Mods are user-created alterations of game assets thate create new behaviour or change the behaviour that already exists. Since both Battlezone and Battlezone II included built-in map editors, mods for both games are commonplace. The 1.3 and 1.5 Patches have made huge improvements to both games' accessibility to mod developers, further increasing the prevalence of mods for both games.
Maps, the simplest form of mod, can be developed easily for both games as a result of the included map editors. A finished map includes several files grouped under the same name, all of which are installed together in the addon or maps13 folder as appropriate. Battlezone II detects and loads new maps automatically, but Battlezone must be prompted using netmis.txt for multiplayer maps or, in the case of singleplayer maps, loaded from command line. Some more complex maps may include additional assets such as props and textures or new mission scripts. Multiplayer maps are often distributed in packs, typically modified so as to prevent conflicts between them.
Always-on mods are a very distinct and recognisable type seperate from most other kinds of mod. Whereas most mods will cause Bad Assets if an attempt is made to join a stock multiplayer game with them installed, an always-on mod is designed to allow this to happen. Prior to 1.3 these typically only functioned on their own maps, but the introduction of Recycler Variants led to always-on mods becoming much more common.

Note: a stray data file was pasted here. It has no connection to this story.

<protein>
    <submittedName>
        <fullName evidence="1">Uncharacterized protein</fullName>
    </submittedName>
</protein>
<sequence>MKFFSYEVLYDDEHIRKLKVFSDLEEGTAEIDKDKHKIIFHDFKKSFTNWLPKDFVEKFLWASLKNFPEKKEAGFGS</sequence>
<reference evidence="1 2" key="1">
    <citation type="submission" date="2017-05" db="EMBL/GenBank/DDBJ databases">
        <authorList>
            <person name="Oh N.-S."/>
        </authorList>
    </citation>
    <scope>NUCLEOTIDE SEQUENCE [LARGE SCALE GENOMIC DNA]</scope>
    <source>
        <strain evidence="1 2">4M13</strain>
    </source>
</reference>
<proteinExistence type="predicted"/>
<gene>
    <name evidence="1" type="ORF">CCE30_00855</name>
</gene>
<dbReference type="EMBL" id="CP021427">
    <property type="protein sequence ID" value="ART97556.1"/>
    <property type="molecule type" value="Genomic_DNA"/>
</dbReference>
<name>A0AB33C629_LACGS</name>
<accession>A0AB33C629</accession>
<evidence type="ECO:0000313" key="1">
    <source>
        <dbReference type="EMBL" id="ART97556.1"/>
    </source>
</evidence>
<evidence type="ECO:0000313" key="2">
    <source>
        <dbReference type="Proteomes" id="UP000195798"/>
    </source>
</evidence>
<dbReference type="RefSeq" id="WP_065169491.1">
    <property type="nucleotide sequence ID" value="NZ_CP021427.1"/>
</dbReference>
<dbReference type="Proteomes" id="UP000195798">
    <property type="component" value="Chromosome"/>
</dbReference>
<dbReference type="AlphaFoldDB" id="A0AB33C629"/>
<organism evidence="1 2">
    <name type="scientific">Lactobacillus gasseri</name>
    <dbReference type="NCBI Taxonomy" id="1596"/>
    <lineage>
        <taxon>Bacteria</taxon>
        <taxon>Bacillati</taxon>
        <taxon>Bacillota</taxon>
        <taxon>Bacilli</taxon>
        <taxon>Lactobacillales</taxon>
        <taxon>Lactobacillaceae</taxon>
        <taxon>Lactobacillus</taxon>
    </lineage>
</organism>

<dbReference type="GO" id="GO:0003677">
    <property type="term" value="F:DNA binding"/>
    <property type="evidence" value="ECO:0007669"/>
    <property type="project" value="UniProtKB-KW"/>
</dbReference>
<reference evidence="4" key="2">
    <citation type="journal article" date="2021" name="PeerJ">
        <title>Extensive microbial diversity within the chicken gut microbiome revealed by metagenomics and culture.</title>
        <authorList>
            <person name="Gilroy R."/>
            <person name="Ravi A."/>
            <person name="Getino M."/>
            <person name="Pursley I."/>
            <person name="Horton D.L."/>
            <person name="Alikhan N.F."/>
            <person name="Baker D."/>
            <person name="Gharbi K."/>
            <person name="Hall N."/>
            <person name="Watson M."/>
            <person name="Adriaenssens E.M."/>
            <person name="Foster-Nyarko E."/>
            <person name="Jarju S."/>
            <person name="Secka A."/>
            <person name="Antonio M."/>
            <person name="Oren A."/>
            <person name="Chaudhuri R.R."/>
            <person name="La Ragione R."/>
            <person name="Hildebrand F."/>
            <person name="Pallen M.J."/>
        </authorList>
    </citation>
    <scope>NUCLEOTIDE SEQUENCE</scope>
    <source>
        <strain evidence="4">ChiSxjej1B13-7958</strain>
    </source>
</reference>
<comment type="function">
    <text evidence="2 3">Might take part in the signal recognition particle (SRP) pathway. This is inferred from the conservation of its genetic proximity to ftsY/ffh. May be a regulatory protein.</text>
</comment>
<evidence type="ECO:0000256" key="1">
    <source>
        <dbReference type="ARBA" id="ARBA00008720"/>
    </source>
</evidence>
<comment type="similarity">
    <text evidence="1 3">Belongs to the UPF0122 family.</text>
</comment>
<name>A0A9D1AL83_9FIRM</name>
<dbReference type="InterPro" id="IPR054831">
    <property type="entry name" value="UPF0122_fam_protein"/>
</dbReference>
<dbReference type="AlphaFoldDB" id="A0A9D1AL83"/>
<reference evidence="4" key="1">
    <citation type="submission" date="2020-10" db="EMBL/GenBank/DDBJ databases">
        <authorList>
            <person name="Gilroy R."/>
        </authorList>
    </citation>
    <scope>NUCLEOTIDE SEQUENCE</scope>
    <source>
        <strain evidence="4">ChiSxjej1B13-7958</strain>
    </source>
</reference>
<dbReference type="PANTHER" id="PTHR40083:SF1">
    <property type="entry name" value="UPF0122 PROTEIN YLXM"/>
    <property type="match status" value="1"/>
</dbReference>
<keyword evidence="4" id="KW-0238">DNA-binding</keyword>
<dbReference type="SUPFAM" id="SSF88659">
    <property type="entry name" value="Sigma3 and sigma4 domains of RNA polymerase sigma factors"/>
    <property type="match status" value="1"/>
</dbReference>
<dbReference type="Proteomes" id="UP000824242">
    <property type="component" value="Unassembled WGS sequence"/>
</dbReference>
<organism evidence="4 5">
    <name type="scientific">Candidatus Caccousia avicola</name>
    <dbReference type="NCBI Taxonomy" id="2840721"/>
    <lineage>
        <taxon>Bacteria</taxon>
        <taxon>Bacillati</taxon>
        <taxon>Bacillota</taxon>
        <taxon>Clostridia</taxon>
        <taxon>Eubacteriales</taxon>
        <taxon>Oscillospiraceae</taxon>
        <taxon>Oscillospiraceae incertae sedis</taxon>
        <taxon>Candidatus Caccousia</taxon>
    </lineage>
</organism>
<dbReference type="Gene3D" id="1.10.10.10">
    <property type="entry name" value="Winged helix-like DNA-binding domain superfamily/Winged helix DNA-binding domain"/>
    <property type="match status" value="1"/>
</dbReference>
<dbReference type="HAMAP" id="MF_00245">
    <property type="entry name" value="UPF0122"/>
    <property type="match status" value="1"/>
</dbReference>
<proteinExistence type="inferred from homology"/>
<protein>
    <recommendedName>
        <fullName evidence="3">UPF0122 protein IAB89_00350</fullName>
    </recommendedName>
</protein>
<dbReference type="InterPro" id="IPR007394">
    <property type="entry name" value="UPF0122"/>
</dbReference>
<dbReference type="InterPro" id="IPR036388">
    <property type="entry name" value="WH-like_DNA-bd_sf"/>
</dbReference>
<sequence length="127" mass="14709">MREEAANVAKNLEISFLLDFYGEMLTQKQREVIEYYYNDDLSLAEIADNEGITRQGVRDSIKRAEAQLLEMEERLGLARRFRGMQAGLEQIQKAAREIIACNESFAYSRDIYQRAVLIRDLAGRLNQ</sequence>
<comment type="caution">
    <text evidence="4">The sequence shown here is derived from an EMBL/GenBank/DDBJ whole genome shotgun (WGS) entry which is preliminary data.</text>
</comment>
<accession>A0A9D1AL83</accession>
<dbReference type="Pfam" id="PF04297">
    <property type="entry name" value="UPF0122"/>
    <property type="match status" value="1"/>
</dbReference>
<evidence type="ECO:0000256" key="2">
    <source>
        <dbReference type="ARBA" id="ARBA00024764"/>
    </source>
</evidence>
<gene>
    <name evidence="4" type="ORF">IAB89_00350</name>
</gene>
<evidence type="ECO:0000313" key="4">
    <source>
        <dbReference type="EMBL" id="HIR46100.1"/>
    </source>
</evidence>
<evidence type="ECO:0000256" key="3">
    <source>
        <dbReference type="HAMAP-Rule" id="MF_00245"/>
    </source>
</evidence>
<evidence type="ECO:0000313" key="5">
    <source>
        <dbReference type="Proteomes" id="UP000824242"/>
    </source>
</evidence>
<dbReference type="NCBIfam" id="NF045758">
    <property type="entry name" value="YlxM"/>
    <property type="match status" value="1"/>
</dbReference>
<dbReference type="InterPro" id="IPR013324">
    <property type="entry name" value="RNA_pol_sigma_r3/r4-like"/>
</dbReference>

Mini-mods are smaller works usually installed to the addon folder. They typically do not have any single-player content, but can contain a mission or two. They tend to consist mostly of new assets, typically in the form of additional units and weapons. Maps that include a significant enough amount of new assets (such as Call of the Wild) are occasionally considered to be mini-mods.
Full mods, for want of a better name, are typically large and feature-rich enough to be expansions for the original games but for their nature as mods. These usually include a full singleplayer campaign, often with the addition of new factions or locations.
Over Battlezone II's lifespan, four attempts at community projects have started, but only one has truly succeeded. Community projects involve asset submission from across the community controlled by a small group of developers who comprise an "all-star" team from around the community.
A total conversion makes so many changes to the game it is based on that almost nothing remains of the original. These are rare in the Battlezone community, as most mods typically attempt to expand the existing universe rather than attempting to work outside it, but few total conversions do exist.